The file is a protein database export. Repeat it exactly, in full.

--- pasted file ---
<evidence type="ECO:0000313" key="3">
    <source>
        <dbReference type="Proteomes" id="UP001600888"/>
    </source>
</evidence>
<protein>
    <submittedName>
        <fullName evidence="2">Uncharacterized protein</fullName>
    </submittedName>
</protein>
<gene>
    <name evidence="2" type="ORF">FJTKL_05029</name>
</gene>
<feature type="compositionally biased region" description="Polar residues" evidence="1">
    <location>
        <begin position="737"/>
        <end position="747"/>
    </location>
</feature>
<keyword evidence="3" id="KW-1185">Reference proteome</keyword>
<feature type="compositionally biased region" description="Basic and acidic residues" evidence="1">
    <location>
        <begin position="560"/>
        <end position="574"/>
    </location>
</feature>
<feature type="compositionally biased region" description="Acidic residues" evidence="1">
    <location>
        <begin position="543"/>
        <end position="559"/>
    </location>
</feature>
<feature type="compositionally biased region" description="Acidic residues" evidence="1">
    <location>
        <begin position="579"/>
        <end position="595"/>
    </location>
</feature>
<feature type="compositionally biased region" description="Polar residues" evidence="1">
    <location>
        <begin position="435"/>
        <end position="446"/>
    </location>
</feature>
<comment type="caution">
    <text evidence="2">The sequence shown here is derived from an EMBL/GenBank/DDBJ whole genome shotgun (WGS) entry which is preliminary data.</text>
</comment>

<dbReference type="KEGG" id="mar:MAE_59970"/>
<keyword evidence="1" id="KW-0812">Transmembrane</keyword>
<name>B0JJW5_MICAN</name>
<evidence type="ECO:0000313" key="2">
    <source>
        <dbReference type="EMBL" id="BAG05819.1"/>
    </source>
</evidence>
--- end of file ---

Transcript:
<evidence type="ECO:0000313" key="3">
    <source>
        <dbReference type="Proteomes" id="UP001600888"/>
    </source>
</evidence>
<protein>
    <submittedName>
        <fullName evidence="2">Uncharacterized protein</fullName>
    </submittedName>
</protein>
<gene>
    <name evidence="2" type="ORF">FJTKL_05029</name>
</gene>
<feature type="compositionally biased region" description="Polar residues" evidence="1">
    <location>
        <begin position="737"/>
        <end position="747"/>
    </location>
</feature>
<keyword evidence="3" id="KW-1185">Reference proteome</keyword>
<feature type="compositionally biased region" description="Basic and acidic residues" evidence="1">
    <location>
        <begin position="560"/>
        <end position="574"/>
    </location>
</feature>
<feature type="compositionally biased region" description="Acidic residues" evidence="1">
    <location>
        <begin position="543"/>
        <end position="559"/>
    </location>
</feature>
<feature type="compositionally biased region" description="Acidic residues" evidence="1">
    <location>
        <begin position="579"/>
        <end position="595"/>
    </location>
</feature>
<feature type="compositionally biased region" description="Polar residues" evidence="1">
    <location>
        <begin position="435"/>
        <end position="446"/>
    </location>
</feature>
<comment type="caution">
    <text evidence="2">The sequence shown here is derived from an EMBL/GenBank/DDBJ whole genome shotgun (WGS) entry which is preliminary data.</text>
</comment>

<dbReference type="KEGG" id="mar:MAE_59970"/>
<keyword evidence="1" id="KW-0812">Transmembrane</keyword>
<name>B0JJW5_MICAN</name>
<evidence type="ECO:0000313" key="2">
    <source>
        <dbReference type="EMBL" id="BAG05819.1"/>
    </source>
</evidence>